What’s worse is that the likes of Burnham, Kendall and Cooper have been unable to break down Corbyn or his manifesto. Foreign policy is the area where many have deemed Corbyn to be at his weakest, given his pacifist views, with Corbyn once calling the likes of Hamas and Hezbollah “our friends” (though he's right to try and bring all (including disagreeable) parties to the table when discussing a peace process, rather than aggressive posturing. See the recent Iran Deal, for example).

They’ve stuck to a superficial line, suggesting Corbyn is going back to a failed politics from when then-leader Michael Foot, with a manifesto that Corbyn contributed to, lost the 1983 election to a certain Margaret Thatcher. Tony Blair has suggested that Corbyn’s leadership would be a “playback from the 1980s, from the period of Star Trek.”

Great line, Tony – except Star Trek was set in the future, no? For many, Corbyn’s policies are new, from free higher education to rent controls. He’s bringing younger people into the fold, many of whom were disillusioned with politics before.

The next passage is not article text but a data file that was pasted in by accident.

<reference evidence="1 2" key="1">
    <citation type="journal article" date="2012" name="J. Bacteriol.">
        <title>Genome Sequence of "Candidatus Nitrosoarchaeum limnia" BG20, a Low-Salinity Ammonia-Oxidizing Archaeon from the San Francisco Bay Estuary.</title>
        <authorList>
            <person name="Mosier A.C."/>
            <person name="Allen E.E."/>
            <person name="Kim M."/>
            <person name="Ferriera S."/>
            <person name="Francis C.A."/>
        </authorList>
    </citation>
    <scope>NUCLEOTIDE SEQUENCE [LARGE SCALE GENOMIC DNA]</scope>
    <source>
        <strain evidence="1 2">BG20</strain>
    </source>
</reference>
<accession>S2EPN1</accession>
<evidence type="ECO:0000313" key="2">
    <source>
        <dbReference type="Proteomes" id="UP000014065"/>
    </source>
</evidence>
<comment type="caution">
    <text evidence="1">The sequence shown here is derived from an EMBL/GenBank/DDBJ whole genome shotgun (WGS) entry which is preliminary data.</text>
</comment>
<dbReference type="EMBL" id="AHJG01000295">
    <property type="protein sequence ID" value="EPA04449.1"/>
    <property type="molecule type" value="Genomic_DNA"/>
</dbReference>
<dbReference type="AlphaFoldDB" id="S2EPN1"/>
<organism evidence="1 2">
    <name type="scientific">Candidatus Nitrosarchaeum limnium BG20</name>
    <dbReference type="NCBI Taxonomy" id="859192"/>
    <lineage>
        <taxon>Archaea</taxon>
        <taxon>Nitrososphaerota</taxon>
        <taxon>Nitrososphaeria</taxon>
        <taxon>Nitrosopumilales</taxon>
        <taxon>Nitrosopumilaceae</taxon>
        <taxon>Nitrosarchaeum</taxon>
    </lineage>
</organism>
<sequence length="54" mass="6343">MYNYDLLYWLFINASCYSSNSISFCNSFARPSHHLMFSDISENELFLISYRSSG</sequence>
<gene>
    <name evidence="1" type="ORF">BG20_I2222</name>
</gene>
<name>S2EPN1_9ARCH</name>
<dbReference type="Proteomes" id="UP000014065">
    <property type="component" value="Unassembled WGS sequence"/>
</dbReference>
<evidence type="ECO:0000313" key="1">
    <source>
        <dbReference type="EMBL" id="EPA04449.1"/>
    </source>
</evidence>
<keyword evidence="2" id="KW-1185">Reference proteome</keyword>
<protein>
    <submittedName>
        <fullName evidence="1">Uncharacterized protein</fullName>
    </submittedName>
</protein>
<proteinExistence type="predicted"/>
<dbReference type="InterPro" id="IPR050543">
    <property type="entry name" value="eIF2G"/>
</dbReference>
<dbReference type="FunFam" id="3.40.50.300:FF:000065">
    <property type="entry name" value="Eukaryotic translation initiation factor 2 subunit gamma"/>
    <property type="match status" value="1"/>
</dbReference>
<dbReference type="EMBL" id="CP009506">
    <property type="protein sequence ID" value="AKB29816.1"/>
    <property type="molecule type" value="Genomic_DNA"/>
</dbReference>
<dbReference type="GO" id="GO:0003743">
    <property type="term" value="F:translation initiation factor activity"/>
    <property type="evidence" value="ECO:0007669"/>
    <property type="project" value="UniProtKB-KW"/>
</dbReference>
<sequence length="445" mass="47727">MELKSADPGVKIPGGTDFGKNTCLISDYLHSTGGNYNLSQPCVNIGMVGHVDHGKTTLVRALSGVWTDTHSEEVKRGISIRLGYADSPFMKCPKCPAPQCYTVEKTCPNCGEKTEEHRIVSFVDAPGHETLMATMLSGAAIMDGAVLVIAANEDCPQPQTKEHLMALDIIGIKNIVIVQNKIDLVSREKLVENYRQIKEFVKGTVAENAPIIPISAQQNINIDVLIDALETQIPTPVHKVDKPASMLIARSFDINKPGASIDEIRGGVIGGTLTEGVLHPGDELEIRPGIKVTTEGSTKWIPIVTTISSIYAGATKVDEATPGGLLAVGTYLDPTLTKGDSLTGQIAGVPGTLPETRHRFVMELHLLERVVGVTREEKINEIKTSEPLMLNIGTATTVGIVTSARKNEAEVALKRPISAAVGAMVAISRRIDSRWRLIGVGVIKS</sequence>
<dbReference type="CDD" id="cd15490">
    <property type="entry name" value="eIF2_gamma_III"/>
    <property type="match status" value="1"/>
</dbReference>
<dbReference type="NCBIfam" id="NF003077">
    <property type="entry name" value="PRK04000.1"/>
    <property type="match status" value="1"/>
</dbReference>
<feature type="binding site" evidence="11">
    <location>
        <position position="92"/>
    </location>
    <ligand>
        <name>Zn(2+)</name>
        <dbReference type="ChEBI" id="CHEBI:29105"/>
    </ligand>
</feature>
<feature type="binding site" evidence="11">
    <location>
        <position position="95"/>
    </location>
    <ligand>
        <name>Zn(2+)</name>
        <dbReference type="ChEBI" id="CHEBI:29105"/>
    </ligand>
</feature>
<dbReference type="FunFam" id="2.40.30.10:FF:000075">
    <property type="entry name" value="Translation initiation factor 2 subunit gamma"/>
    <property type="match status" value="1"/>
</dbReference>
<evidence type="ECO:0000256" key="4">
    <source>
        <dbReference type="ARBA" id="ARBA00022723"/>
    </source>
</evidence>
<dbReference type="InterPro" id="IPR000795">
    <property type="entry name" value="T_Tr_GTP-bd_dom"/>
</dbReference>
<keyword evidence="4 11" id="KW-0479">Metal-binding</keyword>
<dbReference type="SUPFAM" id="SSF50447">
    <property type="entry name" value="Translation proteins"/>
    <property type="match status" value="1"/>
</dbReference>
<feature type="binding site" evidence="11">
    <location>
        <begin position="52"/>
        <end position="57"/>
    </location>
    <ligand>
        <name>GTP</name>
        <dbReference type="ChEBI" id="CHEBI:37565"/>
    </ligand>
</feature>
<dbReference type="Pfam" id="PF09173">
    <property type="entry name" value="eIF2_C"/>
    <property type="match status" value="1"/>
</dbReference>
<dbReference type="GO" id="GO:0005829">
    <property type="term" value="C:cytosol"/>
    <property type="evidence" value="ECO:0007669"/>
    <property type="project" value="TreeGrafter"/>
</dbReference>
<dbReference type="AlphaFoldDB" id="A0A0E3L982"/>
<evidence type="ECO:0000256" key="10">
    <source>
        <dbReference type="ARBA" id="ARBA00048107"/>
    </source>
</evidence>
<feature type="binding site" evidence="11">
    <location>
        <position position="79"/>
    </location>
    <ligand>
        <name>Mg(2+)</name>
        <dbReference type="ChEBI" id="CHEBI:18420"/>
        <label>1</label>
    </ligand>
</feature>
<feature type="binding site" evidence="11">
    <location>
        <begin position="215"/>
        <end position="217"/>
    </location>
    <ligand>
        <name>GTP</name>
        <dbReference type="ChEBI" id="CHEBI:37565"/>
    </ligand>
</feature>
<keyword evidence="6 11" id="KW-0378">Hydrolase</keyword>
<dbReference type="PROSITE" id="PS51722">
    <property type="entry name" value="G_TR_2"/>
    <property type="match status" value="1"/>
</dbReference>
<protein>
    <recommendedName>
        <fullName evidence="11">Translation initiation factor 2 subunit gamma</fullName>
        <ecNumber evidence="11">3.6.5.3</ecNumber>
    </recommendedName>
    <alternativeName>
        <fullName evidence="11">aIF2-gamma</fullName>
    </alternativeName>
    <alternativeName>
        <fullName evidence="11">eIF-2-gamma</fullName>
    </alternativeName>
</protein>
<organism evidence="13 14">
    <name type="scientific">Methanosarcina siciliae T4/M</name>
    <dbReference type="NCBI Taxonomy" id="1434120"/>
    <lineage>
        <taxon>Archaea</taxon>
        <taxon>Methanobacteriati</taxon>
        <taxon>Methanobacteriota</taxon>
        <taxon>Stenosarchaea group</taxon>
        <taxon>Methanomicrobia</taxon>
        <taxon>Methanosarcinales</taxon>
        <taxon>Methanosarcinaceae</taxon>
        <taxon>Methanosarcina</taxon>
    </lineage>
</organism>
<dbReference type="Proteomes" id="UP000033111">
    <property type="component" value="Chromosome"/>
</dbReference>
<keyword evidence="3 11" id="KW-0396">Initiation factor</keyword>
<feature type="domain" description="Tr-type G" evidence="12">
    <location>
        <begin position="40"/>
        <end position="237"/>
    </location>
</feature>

What’s next?

The voting ballots have been sent out and the expectation is that Corbyn will win, in spite of a vociferous press and New Labour campaign. Should he win, large parts of the Parliamentary Labour Party (PLP) will try to undermine his leadership at every turn. The mainstream media, already so negative, will continue their attacks. And all of this is without mentioning the Tories, who have been deliberately quiet over the summer, to allow the gaze of the media to remain on the public capitulation of the Labour Party.

Forget ‘Red Ed’, the term ‘Commie Corbyn’ will be bandied about everywhere. The hope for Corbyn is the revival of grassroots participation seen in his leadership campaign will be able to overcome these attacks. It’s the only way a progressive, anti-austerity vision of the UK will be able to survive.

The next couple of years aren’t going to be pretty, but for the Labour Party they will define its identity, its future and possibly, its very existence.